If a group of Undergraduate Council members have their way, the entire campus will elect all future student government chairs.
The council will hold an open discussion Sunday on the possibility of changing its rules, a move that could fundamentally alter the way Harvard student government operates.
Since the council's inception six years ago, it has elected its chairperson from the ranks at the first meeting of each semester, as required by its constitution. But under proposals now floating around the council, the student government's chief officer would be elected popularly by all undergraduates.
At the core of the debate is a conception of how strong an influence the chair should excercise in council business.
Supporters, and even some detractors, of the plan said popularly elected officers would become something like student body presidents and would exercise wider agenda-setting power. They would have a clear mandate--something chairs now lack--to act on certain issues, these council members said.
Backers of the campus-wide election idea said the plan would increase student input into council business and improve the body's credibility.
"Honestly, the question before the council is, `Do we have faith that Harvard students will make, given the opportunity, a wise decision about the council's leadership and about the council's future?'," said Frank E. Lockwood '89, chairperson of the services committee. "I believe the answer is yes."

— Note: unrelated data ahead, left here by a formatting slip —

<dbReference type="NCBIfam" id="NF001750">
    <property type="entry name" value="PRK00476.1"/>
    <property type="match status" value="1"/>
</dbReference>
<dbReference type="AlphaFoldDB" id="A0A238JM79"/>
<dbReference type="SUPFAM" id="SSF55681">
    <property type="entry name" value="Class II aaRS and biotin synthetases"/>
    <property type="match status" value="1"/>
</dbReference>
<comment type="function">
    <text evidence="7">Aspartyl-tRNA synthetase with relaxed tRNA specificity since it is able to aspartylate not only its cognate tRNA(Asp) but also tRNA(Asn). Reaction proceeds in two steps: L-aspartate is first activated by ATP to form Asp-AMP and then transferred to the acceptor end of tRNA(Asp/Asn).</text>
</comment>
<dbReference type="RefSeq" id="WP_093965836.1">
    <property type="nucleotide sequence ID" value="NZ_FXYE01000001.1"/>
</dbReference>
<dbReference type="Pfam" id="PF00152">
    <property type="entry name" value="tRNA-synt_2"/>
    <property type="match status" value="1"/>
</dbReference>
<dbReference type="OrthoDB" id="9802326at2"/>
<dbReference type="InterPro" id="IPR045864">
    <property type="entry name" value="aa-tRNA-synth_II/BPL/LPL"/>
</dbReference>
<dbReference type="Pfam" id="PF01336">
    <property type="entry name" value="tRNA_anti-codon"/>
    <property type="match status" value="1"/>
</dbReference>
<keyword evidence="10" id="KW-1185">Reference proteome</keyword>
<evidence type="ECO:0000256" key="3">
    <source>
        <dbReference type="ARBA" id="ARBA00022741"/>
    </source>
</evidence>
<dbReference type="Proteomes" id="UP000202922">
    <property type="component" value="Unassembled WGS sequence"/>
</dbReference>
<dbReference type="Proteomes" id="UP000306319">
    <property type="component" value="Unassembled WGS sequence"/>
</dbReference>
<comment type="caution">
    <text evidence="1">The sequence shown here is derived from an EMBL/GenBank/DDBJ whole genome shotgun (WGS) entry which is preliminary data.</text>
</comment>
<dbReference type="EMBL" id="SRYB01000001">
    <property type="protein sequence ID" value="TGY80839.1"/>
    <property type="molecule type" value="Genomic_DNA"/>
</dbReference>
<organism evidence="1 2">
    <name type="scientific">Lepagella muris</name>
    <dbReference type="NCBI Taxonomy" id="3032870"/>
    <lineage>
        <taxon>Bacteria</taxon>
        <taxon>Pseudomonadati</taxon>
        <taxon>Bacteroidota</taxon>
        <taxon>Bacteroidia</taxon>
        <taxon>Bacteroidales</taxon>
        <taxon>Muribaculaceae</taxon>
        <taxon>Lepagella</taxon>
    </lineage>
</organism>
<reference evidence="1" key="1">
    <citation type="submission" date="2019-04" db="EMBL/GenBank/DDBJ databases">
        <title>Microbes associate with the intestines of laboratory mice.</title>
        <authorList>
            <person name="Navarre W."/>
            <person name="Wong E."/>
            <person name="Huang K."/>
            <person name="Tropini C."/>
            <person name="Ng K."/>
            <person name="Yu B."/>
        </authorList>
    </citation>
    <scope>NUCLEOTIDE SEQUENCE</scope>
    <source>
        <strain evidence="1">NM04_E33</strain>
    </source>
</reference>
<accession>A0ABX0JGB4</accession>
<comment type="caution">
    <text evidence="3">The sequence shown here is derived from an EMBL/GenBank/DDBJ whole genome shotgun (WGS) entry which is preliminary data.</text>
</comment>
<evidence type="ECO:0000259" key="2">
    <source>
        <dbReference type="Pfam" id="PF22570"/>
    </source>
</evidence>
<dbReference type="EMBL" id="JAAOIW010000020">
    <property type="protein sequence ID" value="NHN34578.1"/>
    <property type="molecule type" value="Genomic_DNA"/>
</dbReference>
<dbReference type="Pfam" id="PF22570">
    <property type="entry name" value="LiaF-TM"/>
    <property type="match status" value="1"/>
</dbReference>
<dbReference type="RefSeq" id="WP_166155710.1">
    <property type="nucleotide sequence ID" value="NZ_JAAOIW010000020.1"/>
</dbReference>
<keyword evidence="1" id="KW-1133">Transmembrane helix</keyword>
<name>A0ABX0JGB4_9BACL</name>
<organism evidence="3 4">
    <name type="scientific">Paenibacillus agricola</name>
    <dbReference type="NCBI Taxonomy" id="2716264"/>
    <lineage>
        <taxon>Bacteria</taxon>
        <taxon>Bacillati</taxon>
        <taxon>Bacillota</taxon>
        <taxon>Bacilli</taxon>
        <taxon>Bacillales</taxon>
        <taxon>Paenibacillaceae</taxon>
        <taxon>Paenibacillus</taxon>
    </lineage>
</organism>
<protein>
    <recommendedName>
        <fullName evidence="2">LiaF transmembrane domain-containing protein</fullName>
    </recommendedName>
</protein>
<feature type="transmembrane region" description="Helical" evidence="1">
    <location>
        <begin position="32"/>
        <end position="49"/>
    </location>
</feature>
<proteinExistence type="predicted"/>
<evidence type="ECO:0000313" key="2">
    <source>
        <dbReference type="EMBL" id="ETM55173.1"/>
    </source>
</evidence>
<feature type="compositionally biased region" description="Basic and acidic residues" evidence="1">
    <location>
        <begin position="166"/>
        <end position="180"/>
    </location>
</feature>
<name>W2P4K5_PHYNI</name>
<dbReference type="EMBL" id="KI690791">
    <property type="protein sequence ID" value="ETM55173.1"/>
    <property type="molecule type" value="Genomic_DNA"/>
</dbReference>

In his failed bid for council chair last month, Lockwood called on the council to give the students the vote for its highest official.
The debate over how the council chair should be elected comes at a time when this semester's chair, Kenneth E. Lee '89, has interpreted his duties on a broader basis than past chairs.He has taken the unprecedented action of votingfrom the chair and has publicly offered his viewson controversial issues.
Some council members said a popularly electedchair, in power by the grace of the constituentsand not the council, would be an activist one,building on Lee's model to the extent of beingconfrontational with the council itself.
But other council representatives said theyfear that a popular election would turn into a"popularity contest" and that a candidate electedby the students might not be able to workeffectively with the council.
Without any nomination requirements, achairperson elected by all students "wouldprobably not have the kind of abilities that areneeded in the day-to-day running of the council,"said David R. Golob II '89.
Mitchell A. Orenstein '89, who has drafted aplan for a campus-wide election, said the racewould not degenerate into a popularity contestbecause his proposal calls for requiring thatcandidates have one year of experience on thecouncil.
The idea of a student body president is a farcry from the original conception of the council'shighest office, said former Chairperson Brian R.Melendez '86.
The council's founders conceived of the chairin the early 1980s strictly as a meetingmoderator, Melendez said.
Making the race a general election wouldrequire the approval of either two-thirds of thestudent body or three-quarters of the council.
Several council members said they will probablypush for a binding student referendum later thissemester or call for a council vote on the matter